1. How did you get started with ultra-running ?
T: I started running in grad school (2007) with a friend. In 2011, I initiated the non-profit organization “Always Brothers” and, despite having never run further than a marathon, my buddies and I decided to run 100 miles as a group as a fundraiser. This was my first “ultra,” running 100 miles from Thurmond, MD to Arlington, VA in honor of my friend Tyler who had been killed in Iraq. Through that fundraiser, we raised a grand total of $15,000! After that, I did my first 30, 40, and 50-mile training runs on VA Creeper Trail and entered the Northface 50 (2011) as my first official ultra-race.
G: I was inspired to run ultras by Trevor. I had previously completed a marathon before we started dating, and my first ultra was at the Hinson Lake 24 hr where I set the goal of completing 50k. Since I ended up finishing 50k in less than 8 hours, I decided to keep going and went on to finish a total of 100k that day (ummm, is that not incredible or what?!)
2. Earlier this summer you decided to take the Whole 30 Challenge. Why did you make the decision to do this and what was your overall objective for your general health and as athletes?
G: Our friends, Josh & Jill, had previously taken the challenge and inspired us to do the same, stating how great it was for their overall energy, digestion and weight. I’ve also been experimenting with my personal diet for 2-3 years now due to some digestive issues and wanted to try the Whole30 Challenge to see if it would make me feel better. So my main reason to do it was general health and to feel better. The diet appealed to me because I know I can do ANYTHING for 30 days, and this made it much more conceivable.
T: I mainly did it to support Ginger and because I knew it would be a cool thing we can do together. I also knew that cutting out some of the garbage in my diet would likely be beneficial for my running. Earlier this year during the Umstead 100 I was having a tough time early in the race and thought, “What would be possible if I truly commit to training and eating a better diet?” Ginger and I agreed that it was time to commit to something that would truly make us both feel better.
Note: You can read more about the Whole30® Program here.
3. What was the most challenging aspect of the challenge? What surprised you about it?
T: The most challenging aspect was by far the first week of the challenge where I felt completely hung-over and miserable. I know this was my body going through withdrawal, which made me truly realize how much sugar I had been eating in my diet previously. I wanted to quit several times in the first week, but hung in there for the sake of Ginger. What surprised me he most about the diet is that it works! After the initial week, I was waking up refreshed, running stronger and not craving the same foods I used to.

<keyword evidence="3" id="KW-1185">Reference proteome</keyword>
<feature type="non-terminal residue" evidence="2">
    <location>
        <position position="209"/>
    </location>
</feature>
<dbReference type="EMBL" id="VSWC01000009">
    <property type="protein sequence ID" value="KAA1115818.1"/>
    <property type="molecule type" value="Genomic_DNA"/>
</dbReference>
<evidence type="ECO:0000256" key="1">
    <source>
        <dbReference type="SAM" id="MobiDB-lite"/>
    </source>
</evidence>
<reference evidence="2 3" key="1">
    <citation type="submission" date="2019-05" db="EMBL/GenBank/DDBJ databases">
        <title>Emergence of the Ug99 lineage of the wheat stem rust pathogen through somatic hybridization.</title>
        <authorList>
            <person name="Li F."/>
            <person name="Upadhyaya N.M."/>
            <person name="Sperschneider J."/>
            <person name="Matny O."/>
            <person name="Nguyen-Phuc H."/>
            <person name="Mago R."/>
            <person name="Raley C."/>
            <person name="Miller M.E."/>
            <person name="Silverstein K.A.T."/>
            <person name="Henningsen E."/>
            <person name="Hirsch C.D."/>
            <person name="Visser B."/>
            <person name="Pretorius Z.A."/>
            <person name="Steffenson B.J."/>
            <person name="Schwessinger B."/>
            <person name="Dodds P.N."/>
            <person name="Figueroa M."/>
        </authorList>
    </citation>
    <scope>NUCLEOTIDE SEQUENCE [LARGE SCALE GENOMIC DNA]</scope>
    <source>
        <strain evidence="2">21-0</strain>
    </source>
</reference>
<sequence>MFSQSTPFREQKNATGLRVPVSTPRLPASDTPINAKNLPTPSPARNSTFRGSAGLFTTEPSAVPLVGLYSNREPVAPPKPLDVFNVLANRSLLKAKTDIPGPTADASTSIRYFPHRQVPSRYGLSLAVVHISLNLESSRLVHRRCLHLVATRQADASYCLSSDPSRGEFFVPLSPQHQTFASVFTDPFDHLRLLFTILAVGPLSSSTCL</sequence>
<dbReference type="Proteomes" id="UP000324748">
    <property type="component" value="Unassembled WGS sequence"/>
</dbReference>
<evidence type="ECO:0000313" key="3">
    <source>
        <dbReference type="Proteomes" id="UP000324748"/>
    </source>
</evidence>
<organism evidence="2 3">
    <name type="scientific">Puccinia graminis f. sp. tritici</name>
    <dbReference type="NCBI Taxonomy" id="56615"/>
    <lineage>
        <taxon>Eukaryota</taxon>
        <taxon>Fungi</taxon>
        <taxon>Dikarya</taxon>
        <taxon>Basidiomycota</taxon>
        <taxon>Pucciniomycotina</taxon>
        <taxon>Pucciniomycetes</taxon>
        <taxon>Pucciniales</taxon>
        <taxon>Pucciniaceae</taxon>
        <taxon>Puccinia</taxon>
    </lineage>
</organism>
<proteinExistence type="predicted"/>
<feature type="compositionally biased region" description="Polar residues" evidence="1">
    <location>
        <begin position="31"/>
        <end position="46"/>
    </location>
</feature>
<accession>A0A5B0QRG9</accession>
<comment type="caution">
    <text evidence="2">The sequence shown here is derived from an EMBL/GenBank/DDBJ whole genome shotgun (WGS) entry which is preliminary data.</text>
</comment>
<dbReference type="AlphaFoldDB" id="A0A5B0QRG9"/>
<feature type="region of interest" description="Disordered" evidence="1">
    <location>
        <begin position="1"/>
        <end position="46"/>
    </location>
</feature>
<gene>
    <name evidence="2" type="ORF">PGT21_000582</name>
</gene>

G: I didn’t actually start the challenge for a month after deciding to do it, but in the mean time I had been prepping my body slowly so that I did not feel such extreme withdrawal symptoms. The most challenging aspect of the diet was by far the amount of food prep required in order to have “clean” food available at all times, all while balancing work and training. What surprised me the most was that it was the first time my blood sugar had ever been so stable, and was able to eliminate snacking for the most part.
4. How did you to set yourself up for success in adhering to the Whole 30 guidelines ?
G: In preparation for the challenge, I did a LOT of research about the challenge, brainstormed recipes and fun ways to keep food interesting all while preparing myself mentally. I also knew I had to get the junk out of our house, and decided that the grocery bill wasn’t going to be a big deal for the month. I gave myself some leniency in terms of how much I invested into making the challenge work. It's was overwhelming to start but you figure it out! It teaches you a lot.,
T: My recipe for success was “having a Ginger," though I did start cooking more to contribute towards the overall effort. You both have to pitch in to make it work. I do feel as if we saved money from not buying chips, junk food, etc, which offset the other costs involved with the challenge.
5. How did the Whole 30 challenge change your perspective towards eating for health?
T: We’ve morphed the Whole 30 “rules” into principles, and we eat a sustainable lifestyle diet now. We still are making similar choices at the grocery store (as during the challenge), but we don't stress about having to strictly adhere to the guidelines 100% of the time. I have definitely continued to ensure I eat a quality lunch each day so that I'm still feeling good by the time my afternoon run rolls around.